The owner wants it cut down for wasting the soul because it has not produced anything for three years, but the gardener says to let it be, while the gardener tries again to help it produce fruit. As parable about the Kingdom of God, it Jesus who is reminding us that we are to produce such good fruit, fruit that comes out of repentance, that is born in a life lived fully. Jesus is the divine gardener who is looking to help our barren lives produce.

If we spend our times condemning others for their supposed sin, pointing out where God has acted against them, we will miss God really acting in the world through us & others. Miracles do happen, There is much to our mysterious God in the ways that God moves through our world in the Spirit. And in the midst of tragedy, whether caused by the Pilate’s of our world who murder others, or in natural acts when earth shakes and towers fall, we are called to live into our faith. In the midst of the tragedy of Haiti, the voice of the Episcopal Bishop, Duracin speaks clearly to that faith:
“As for resources, we have next to nothing. The wreckage is beyond imagination. However, this situation delivers us into faith. I look at this as a baptism. We who are still alive have had the blessing of survival, but in many ways we have died to the ways of the past. We have the opportunity to rise up and start anew. In this moment of grief and mourning, life must continue.”
But Bishop Jean Duracin also sees God’s hand in the tragedy, through the Spirit of God helping them live again…
“It is natural to question, but we hold on in faith to God – God who is always good, the God of infinite compassion. That we were struck by this tragedy does not mean God is not with us. He is here. We must always remember that God lives in this world. There is pain, but there is also joy. He gives us assurance not of the life that ends, but the life that is eternal. In the middle of all the deaths, there is a God of love and of life, and we must shout Alleluia with the living.”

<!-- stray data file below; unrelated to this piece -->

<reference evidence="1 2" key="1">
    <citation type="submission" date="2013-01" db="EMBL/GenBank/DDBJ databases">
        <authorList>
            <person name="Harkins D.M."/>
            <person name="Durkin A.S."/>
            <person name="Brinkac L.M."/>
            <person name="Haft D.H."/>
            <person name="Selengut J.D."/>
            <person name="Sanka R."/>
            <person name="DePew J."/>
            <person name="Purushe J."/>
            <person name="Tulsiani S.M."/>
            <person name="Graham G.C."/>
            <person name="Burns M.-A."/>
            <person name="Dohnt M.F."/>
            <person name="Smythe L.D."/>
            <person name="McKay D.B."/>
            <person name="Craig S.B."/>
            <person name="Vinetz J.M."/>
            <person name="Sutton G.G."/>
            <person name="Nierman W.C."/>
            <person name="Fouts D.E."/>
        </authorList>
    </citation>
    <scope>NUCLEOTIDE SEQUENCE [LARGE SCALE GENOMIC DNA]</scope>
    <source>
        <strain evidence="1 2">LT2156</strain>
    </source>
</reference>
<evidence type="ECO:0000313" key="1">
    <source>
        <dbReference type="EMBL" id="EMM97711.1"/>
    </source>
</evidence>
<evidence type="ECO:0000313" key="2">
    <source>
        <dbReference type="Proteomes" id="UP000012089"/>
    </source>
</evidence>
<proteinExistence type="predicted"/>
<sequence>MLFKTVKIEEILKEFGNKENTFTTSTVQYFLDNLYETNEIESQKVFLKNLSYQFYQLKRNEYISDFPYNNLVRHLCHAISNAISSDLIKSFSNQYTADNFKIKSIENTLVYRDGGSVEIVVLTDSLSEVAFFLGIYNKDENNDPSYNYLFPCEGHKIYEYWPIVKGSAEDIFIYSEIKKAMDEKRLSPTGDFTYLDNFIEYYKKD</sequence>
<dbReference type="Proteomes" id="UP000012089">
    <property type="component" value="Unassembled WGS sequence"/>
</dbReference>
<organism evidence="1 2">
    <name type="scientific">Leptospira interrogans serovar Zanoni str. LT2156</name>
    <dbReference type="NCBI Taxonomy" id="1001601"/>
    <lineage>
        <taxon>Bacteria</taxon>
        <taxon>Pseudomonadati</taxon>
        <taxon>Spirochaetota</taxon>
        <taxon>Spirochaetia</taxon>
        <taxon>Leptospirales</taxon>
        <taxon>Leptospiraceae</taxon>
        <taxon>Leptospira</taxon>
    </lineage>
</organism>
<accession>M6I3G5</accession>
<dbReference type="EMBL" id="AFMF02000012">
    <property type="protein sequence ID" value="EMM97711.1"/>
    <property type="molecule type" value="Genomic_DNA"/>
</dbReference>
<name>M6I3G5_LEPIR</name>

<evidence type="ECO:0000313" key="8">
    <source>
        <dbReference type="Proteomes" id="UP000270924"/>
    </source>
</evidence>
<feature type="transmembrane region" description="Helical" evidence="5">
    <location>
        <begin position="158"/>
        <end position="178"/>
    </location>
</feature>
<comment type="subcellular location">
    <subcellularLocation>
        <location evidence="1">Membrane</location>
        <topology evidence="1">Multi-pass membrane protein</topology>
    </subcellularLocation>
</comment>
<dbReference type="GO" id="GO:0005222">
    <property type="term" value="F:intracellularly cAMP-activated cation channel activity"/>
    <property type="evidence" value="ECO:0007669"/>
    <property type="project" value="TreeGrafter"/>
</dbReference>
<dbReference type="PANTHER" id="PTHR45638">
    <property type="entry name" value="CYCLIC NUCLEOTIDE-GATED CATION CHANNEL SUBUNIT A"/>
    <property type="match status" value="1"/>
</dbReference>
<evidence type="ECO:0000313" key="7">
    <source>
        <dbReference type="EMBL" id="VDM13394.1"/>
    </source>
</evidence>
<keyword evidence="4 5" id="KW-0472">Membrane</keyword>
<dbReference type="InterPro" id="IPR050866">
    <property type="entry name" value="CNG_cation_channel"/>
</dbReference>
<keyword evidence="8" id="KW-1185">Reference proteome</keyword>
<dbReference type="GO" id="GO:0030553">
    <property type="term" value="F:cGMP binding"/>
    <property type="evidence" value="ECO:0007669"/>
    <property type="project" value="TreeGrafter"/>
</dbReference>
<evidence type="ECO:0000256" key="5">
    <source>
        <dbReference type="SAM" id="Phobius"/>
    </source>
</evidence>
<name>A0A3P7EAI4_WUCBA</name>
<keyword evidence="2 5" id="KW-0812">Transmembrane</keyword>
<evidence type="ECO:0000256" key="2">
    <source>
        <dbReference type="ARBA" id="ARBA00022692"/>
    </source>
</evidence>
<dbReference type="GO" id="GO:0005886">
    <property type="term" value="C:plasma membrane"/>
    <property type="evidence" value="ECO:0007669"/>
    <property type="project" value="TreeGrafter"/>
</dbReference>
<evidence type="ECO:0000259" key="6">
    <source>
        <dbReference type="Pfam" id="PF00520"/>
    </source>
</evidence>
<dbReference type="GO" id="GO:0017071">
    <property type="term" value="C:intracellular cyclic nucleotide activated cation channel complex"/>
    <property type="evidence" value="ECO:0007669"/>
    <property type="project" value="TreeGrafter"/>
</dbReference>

This is our witness too, in the midst of our lives, there is a God of love and of life, and we must shout (or maybe in Lent whisper) Alleluia with the living. That is also evident in the lives of others in Haiti…

Romel Joseph was born to a poor Haitian family, he became so accomplished in the violin that he won a Fulbright scholarship to study at Julliard. He returned to Haiti in 1991 &opened the New Victorian School to teach music to the children of the poor. The New Victorian School was destroyed in the Haitian earthquake. No students were in the building at the time of the quake but Romel was trapped inside the rubble for 18 hours. Tragically, Romel's pregnant wife perished in the earthquake. Romel was flown to Miami where he was treated. Doctors don't know if he'll ever be able to play the violin again. Yet, even in the heartache and wrenching loss, Romel Joseph is determined to rebuild the New Victorian School. "As long as Haiti has children, you have a purpose being there. As long as there are kids there, they have to have a reasonable level of health and they have to have an education. I need more than an earthquake to make me stop my work in Haiti."
[As reported by the Miami Herald, CBS News and National Public Radio.]
That is fruit the Jesus is talking about in the faith of a Bishop, and in the determination of a teacher & musician. And the Gardener said, “Let it alone …If it bears fruit next year, well and good; but if not, you can cut it down…” May we bear that good fruit that God expects from us in our lives today. Amen.

Wednesday, March 3, 2010

Reflections on Suffering & Serving: Lent 2010

From the Humane Society:

is in full swing. During the 40 days before Easter, many Christians worldwide observe the season with prayerful reflection, fasting, and abstaining from meat and dairy products. Some folks use this time to actively serve others with good works.

The Humane Society of the US has delicious recipes for Lent as well as ideas for helping animals in your community. Find out more about animal protection issues in your state, as well as perfect projects for youth groups.

Tuesday, March 2, 2010

Phoenix at odds with church that feeds needy

Speaking of faith & politics, I just saw this over the wire...
PHOENIX – On Saturday mornings, crowds of homeless gather with other needy people at picnic tables outside a church in an upscale Phoenix neighborhood, listen to sermons and settle in for sausage, pancakes and scrambled eggs.

The pastor says it's the Lord's work. Neighbors say it should be done elsewhere.